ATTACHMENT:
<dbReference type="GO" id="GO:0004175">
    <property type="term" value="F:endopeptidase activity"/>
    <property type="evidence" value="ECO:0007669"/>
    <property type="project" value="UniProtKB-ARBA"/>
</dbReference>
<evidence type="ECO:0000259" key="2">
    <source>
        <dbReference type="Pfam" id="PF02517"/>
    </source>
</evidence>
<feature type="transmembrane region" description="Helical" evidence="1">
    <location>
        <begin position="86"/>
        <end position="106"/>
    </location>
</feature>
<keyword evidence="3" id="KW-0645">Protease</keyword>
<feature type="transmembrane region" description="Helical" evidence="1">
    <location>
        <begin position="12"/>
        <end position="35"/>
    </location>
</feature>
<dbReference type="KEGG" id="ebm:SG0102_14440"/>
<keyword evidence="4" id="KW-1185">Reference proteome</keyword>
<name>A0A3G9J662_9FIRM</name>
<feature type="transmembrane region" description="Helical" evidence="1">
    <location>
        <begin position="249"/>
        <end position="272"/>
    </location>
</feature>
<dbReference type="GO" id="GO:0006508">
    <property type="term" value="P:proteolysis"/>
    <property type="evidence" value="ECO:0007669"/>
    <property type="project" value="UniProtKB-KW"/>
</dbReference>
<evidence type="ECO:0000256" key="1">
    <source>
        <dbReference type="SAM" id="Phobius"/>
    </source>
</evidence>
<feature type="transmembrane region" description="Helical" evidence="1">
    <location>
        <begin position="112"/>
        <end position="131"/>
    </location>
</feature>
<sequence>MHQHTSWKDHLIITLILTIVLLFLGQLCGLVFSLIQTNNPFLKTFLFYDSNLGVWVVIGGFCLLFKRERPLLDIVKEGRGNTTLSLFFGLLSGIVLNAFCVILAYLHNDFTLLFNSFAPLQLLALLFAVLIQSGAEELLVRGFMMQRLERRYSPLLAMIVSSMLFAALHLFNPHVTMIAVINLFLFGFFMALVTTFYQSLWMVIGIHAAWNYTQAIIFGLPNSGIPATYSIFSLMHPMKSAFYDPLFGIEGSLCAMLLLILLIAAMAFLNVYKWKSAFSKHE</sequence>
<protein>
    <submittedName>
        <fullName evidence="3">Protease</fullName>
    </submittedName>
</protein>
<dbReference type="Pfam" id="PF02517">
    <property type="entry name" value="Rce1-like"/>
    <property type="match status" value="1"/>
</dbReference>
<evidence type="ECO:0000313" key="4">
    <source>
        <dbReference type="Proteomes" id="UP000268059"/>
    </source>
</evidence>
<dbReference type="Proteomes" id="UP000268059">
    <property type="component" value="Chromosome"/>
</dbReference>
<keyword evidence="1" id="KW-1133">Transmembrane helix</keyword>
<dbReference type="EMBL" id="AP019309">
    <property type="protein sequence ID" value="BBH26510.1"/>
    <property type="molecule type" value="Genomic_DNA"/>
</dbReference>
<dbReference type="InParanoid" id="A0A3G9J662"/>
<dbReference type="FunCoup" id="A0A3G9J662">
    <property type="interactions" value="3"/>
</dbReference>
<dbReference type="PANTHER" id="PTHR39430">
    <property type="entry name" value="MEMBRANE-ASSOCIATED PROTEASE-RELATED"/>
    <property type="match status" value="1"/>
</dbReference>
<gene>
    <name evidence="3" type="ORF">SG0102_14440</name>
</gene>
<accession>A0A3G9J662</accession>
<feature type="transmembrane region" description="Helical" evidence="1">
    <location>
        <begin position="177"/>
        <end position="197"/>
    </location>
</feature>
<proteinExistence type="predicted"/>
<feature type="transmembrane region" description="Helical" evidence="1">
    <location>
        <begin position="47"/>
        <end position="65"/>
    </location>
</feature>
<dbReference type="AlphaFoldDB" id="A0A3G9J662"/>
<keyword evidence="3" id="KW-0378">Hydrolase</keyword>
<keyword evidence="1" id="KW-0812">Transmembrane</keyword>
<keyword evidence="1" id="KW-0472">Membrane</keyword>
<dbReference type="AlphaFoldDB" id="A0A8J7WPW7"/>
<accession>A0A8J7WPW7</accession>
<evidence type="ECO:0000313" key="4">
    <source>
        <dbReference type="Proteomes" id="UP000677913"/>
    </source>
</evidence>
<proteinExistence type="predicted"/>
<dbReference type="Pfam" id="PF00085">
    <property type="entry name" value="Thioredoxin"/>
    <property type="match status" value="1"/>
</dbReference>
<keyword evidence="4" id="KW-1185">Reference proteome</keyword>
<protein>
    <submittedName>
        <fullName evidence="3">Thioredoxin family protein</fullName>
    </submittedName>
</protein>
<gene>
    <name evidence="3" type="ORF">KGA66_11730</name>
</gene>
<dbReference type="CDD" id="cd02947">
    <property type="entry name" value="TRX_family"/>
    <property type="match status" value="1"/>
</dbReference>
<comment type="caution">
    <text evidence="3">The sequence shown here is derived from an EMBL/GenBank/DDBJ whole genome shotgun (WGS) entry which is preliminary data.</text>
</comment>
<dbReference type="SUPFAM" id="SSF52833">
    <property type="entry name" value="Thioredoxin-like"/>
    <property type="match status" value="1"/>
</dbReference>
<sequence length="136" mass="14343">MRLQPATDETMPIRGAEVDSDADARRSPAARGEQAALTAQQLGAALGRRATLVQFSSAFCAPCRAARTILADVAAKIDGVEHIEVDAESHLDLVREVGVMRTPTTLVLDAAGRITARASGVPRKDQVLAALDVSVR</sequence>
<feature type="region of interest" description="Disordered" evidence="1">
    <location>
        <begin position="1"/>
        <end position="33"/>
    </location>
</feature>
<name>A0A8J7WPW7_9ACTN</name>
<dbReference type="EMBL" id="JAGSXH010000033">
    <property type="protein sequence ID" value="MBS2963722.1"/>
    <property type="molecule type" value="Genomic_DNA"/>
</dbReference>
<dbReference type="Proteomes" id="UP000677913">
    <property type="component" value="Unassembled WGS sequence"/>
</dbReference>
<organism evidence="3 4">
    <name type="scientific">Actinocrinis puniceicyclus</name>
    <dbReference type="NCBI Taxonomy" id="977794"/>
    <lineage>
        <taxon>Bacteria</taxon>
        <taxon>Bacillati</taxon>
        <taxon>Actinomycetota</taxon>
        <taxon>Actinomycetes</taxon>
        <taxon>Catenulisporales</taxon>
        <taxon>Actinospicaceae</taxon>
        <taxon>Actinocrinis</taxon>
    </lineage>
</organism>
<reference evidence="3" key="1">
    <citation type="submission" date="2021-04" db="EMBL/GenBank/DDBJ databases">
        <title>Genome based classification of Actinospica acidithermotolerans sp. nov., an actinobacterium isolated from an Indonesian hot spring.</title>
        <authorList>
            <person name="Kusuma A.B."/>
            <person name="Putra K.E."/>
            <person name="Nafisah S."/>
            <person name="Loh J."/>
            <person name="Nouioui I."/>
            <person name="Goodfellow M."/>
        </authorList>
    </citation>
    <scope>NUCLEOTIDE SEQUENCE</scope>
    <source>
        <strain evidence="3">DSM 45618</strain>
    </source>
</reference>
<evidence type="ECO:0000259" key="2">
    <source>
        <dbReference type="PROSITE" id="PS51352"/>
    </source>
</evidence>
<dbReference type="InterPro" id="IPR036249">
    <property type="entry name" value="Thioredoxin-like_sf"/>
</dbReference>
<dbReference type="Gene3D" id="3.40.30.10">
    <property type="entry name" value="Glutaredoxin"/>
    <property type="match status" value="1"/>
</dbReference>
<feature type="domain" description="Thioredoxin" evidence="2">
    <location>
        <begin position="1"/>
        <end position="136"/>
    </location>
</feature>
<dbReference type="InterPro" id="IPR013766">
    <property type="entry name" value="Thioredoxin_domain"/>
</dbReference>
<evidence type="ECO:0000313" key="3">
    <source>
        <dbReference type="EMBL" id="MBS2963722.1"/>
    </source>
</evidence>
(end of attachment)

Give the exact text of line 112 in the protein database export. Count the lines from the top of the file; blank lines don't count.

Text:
</dbReference>